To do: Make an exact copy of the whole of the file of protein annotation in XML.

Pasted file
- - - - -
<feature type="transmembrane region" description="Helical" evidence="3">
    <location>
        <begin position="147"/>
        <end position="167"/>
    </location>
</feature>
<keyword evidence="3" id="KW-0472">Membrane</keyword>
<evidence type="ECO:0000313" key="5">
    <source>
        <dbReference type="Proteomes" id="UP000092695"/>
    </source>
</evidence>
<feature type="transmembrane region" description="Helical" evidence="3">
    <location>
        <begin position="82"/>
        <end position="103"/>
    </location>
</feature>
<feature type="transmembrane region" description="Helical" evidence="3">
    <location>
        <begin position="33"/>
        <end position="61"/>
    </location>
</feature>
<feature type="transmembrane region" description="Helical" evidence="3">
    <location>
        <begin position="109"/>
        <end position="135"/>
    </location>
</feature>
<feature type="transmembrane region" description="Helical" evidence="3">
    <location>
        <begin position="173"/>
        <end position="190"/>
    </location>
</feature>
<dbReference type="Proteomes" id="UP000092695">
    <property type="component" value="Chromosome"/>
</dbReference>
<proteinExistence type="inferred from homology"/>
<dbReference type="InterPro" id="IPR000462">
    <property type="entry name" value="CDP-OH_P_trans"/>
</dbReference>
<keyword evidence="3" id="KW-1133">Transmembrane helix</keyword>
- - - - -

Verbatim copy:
<feature type="transmembrane region" description="Helical" evidence="3">
    <location>
        <begin position="147"/>
        <end position="167"/>
    </location>
</feature>
<keyword evidence="3" id="KW-0472">Membrane</keyword>
<evidence type="ECO:0000313" key="5">
    <source>
        <dbReference type="Proteomes" id="UP000092695"/>
    </source>
</evidence>
<feature type="transmembrane region" description="Helical" evidence="3">
    <location>
        <begin position="82"/>
        <end position="103"/>
    </location>
</feature>
<feature type="transmembrane region" description="Helical" evidence="3">
    <location>
        <begin position="33"/>
        <end position="61"/>
    </location>
</feature>
<feature type="transmembrane region" description="Helical" evidence="3">
    <location>
        <begin position="109"/>
        <end position="135"/>
    </location>
</feature>
<feature type="transmembrane region" description="Helical" evidence="3">
    <location>
        <begin position="173"/>
        <end position="190"/>
    </location>
</feature>
<dbReference type="Proteomes" id="UP000092695">
    <property type="component" value="Chromosome"/>
</dbReference>
<proteinExistence type="inferred from homology"/>
<dbReference type="InterPro" id="IPR000462">
    <property type="entry name" value="CDP-OH_P_trans"/>
</dbReference>
<keyword evidence="3" id="KW-1133">Transmembrane helix</keyword>